For close to 16 years, I worked in global advertising and brand identity in New York City.
My clients ranged from M&M/MARS to Pfizer, AT&T, HP and Intel. A lot of my job involved writing creative briefs, creating production schedules and staffing projects in order to get a campaign to market and to be successful.
Sometimes the campaigns would be successful, other times they ranged from mediocre to complete crap. Much of this was based on the client’s misunderstanding of the brand they were working for or our misunderstanding of the overall scope of the brand. It was sometimes a little schizophrenic.
My last job in New York before going back to school to become an Ayurvedic practitioner was in branding. I was hired to run a group of about 30 project managers to help bring branding projects to completion on time and on budget. Although I oversaw most of the business, my main client was Thompson Reuters.
When I first heard about Thompson purchasing Reuters, my eyebrows raised. Thompson was a pretty conservative American company and Reuters was the more edgy English company—I thought it was an odd marriage.
Nevertheless, I was on the team to help the two cultures come together and help forging a new Thompson Reuters.
In the beginning it was a little awkward, but as our team was defining their new mission statement and brand mission, something clicked. Both parties started to realize that they weren’t any different from each other at all—there were many commonalities between each other, and cohesion started to take place.
It was in this process that I realized that I had been part of an amazing journey. I was able to help two huge companies to become one—and realize that, although there was apprehension in the beginning, the merger was mutually beneficial for each other.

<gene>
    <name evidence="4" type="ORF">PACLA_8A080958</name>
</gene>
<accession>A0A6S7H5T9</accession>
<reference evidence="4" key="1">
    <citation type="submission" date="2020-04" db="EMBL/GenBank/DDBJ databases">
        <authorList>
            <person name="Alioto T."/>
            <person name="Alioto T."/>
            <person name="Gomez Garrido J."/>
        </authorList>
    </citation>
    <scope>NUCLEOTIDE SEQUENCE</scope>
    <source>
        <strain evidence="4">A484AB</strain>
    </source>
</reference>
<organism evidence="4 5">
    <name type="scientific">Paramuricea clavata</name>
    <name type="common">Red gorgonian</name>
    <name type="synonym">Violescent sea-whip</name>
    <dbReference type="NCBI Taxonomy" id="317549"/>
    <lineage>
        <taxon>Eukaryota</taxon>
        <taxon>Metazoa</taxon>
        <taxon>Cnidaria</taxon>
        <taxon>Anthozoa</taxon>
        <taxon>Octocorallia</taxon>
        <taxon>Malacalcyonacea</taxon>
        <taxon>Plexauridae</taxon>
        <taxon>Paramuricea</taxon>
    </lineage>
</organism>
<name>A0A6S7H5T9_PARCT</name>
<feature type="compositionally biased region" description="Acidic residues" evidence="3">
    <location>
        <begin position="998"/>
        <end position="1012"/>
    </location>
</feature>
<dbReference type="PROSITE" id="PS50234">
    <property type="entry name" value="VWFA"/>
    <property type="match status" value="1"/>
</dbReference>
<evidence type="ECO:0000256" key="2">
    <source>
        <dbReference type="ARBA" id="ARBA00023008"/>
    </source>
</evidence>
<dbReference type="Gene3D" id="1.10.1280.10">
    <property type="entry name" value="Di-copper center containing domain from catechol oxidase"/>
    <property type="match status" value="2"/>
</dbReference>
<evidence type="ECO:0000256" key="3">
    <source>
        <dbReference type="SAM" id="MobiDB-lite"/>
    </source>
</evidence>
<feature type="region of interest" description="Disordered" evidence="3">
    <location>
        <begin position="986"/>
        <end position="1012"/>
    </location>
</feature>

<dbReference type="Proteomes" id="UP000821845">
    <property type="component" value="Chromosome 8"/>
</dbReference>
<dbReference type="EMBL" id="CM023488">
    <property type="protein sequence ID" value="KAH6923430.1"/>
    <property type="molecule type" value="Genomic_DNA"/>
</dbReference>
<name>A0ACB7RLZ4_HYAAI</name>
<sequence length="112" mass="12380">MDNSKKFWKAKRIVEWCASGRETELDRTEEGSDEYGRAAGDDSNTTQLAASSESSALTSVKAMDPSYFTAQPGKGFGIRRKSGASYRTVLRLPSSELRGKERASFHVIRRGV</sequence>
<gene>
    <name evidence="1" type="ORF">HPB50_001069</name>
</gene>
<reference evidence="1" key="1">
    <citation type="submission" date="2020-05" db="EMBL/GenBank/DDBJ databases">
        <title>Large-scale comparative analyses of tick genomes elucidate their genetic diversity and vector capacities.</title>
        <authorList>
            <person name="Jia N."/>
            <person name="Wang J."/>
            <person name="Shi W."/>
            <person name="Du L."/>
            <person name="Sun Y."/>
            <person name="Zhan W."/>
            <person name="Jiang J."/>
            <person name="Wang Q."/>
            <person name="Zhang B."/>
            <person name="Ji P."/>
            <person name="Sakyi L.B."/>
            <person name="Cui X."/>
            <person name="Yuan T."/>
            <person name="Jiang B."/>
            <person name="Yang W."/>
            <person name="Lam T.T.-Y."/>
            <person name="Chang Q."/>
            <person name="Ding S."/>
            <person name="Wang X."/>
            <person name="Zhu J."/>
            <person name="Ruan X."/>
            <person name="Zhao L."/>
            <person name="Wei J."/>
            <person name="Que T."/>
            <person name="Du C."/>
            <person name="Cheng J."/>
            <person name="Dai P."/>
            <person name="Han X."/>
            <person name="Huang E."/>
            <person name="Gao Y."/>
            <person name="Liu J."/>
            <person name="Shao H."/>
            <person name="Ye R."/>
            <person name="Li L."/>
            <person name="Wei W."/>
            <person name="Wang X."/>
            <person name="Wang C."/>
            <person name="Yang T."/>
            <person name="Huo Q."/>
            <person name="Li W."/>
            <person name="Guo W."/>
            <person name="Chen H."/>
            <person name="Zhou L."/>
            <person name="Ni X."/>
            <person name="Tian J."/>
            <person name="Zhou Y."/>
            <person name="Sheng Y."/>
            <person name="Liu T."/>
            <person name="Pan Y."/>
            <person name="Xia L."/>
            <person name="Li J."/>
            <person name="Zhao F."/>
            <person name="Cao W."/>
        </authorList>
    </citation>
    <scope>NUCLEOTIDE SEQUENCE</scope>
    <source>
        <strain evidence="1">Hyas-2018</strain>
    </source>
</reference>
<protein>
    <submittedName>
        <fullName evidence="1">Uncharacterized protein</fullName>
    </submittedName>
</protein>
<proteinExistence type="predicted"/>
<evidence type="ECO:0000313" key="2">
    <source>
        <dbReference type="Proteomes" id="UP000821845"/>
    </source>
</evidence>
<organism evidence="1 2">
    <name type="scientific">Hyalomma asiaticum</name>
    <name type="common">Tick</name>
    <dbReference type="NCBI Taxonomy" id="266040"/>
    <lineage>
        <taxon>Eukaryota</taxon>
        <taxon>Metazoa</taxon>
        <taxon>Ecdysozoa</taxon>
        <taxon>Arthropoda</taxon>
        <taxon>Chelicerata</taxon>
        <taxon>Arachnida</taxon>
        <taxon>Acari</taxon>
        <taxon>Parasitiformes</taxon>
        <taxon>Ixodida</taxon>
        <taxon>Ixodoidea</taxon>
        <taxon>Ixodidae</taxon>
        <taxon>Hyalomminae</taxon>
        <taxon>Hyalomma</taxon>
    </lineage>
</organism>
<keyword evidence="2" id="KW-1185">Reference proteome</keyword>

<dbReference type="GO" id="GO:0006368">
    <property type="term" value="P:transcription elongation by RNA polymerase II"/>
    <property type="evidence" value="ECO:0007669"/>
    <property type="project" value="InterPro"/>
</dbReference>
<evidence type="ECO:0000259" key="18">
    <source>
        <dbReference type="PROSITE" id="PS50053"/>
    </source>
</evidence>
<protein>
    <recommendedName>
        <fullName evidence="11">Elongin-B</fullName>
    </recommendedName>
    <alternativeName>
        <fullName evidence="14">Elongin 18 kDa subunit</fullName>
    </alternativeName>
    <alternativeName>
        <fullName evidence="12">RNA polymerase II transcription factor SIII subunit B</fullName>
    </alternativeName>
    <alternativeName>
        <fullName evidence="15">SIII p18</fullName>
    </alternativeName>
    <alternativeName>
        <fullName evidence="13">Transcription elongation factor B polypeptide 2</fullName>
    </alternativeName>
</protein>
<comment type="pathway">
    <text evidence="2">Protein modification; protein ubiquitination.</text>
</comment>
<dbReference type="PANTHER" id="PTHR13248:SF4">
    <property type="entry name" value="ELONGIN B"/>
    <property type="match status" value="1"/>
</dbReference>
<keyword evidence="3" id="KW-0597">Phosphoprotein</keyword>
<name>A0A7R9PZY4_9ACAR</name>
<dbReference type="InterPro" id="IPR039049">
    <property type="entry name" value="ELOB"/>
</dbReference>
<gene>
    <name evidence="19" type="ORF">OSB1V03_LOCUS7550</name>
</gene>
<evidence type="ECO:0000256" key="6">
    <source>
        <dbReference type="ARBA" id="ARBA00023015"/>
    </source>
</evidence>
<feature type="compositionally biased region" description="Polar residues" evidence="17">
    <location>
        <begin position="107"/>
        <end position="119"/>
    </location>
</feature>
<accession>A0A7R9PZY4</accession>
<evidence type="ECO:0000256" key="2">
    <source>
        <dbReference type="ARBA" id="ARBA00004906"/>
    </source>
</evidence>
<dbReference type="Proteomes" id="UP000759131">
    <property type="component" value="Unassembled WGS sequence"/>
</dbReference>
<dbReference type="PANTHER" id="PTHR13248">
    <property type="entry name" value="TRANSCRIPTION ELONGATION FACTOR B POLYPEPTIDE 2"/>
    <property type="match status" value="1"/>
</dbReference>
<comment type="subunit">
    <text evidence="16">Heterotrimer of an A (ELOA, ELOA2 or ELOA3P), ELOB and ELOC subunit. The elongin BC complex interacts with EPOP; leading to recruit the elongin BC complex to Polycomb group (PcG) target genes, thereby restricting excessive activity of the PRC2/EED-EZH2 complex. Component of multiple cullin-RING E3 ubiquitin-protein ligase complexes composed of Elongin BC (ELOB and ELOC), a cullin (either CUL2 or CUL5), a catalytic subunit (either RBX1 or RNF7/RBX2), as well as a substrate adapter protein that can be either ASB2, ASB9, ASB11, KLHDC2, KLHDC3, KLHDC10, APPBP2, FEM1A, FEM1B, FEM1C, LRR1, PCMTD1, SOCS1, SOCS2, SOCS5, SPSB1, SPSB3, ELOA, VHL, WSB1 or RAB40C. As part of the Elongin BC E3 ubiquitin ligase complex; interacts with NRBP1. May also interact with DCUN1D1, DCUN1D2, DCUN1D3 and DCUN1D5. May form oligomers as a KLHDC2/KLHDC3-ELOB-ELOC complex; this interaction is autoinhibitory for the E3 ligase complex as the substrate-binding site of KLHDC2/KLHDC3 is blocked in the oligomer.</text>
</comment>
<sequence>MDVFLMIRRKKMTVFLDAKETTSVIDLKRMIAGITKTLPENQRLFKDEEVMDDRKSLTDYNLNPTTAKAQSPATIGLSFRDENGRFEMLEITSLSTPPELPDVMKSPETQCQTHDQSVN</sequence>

I also realized that I helped to bring a new brand online and to help educate the new company of its mission and values. If only I was able to have that opportunity with some of my clients on the advertising side!
When I started my company in 2011, I wanted to incorporate the lessons I’d learned in helping to forge the TR brand by really defining what we were and what we weren’t. I think that many brands out there try to be all things to all people, but you simply can’t.
The tips below are some of the guiding principles we used and still use to build and guide our company—I feel that these are a great starting point to any entrepreneur out there who is building a conscious business.
1. Proclaim your rarity, something my father-in-law told me when I was starting my business. There may be hundreds of other companies who are offering something similar to you, but know what makes you different from them and embody it.
2. Create your mission statement from your heart but be realistic. Gently tweak your mission statement, but stay focused and grounded in your triple bottom line.
3. Be flexible as you grow and don’t be afraid of a little evolution of your business, but don’t, I repeat do not deviate from your original mission statement.
4. Identify challenges and opportunities in your market vertical, and be a business who offers solutions—don’t be one of those companies who simply highlights the problems and takes no action.
5. Don’t be afraid of taking educated risks, but avoid taking ‘regular risks.’
6. Listen to people when they tell you that what you are doing is impossible. Nothing is impossible; it’s just that most industries have protocols and processes dialed in. If you are offering something different in the marketplace, your protocols and processes will have to be different and perhaps even bespoke.
7. Use the power of choice wisely—whether you are hiring employees or managing partnerships, remember that they are both an extension of your business and your mission, and therefore yourself.
8. Always go the extra mile. Self-explanatory.
9. Set challenging but attainable goals for your business—most business fail when there isn’t a clearly defined road map.
10. Never, never, never give up.
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Assistant Ed: Terri Tremblett/Ed: Bryonie Wise